New freshmen enrollment by California students at ASU reached a peak in 2015, when more than 1,400 freshmen signed up for ASU classes.(Photo: Tom Tingle/The Republic) California’s loss is Arizona’s gain, at least when it comes to public college students.

As California’s public universities have turned away tens of thousands of qualified applicants annually, Arizona has seen its numbers of California transplants grow, bringing with them higher tuition payments. 

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FAFSA Louisiana

Louisiana ranks first in high school seniors asking for federal dollars to help pay for college

In the last school year, more than three out of four public and private high school seniors — 76.5 percent — have completed the Free Application for Federal Student Aid form. The form makes them eligible for a wide range of federal assistance, including Pell grants, work study programs and loans for four-year colleges as well as community and technical schools.

Just a few years ago, Louisiana trailed much of the nation in the number of high school seniors seeking college aid.

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Paid Off

America, 2018: If they win this game show, young people can have their student debt paid off

NEW YORK — Student debt afflicts as many as 44 million Americans, with the average student now carrying $37,000 in loans. The total amount owed in the United States exceeds $1.3 trillion.

Of all the ideas to solve this crisis, a game show might not be at the top of the list. But actor and comedian Michael Torpey figures, what the heck?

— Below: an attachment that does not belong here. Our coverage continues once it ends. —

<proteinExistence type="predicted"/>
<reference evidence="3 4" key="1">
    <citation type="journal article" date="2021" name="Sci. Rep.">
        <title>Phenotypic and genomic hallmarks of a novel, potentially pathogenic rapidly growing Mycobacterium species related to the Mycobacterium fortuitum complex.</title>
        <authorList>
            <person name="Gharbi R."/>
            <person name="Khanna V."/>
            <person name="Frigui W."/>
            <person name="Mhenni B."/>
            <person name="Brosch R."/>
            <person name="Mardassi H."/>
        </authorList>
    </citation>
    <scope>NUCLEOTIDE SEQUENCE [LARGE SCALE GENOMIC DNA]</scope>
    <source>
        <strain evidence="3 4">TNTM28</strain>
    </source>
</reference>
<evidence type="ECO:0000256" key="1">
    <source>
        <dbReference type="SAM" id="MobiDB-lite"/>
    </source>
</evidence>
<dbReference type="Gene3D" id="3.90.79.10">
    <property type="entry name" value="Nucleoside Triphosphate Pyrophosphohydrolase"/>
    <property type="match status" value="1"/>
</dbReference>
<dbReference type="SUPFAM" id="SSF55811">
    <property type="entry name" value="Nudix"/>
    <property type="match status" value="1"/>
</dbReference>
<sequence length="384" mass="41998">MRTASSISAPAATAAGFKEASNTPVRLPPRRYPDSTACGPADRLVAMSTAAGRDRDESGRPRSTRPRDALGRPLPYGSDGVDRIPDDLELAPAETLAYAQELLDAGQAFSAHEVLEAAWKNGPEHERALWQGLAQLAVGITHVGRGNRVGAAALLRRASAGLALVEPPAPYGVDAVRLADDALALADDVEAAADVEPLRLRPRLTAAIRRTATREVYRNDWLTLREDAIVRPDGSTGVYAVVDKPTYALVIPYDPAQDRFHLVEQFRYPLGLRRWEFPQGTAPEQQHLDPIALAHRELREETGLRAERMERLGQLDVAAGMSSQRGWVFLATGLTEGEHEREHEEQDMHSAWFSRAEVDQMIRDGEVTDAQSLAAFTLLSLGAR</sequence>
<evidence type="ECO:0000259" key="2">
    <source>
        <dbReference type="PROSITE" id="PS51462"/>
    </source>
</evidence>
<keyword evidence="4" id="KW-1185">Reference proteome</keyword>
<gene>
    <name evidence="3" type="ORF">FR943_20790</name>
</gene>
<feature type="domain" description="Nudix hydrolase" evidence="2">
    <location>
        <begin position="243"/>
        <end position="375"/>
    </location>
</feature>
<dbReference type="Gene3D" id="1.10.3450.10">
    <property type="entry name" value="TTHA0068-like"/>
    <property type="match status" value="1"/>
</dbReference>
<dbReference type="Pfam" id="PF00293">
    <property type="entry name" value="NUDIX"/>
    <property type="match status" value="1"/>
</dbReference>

Torpey and the cable network TruTV have devised “Paid Off,” a show that offers the elements of a classic trivia game show with a Sallie Mae twist.

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Mobile FAFSA App

Mobile FAFSA App To Launch This Summer

The Office of Federal Student Aid announced plans to launch this summer the beta version of myFAFSA – part of the myStudentAid app – allowing new applicants to submit an application for the 2018-19 school year. That event will be followed by a fall release allowing new and renewing applicants to complete the 2019-20 FAFSA using the IRS Data Retrieval Tool (DRT).

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Fixing financial aid

Fixing financial aid

“Overwhelming,” “confusing,” “scary,” “intimidating,” “nerve-wracking,” “embarrassing,” and “miserable.” The college students I met recently sounded like they were describing a horror film or a tough final exam. Instead, they were recounting their struggles navigating America’s financial aid system.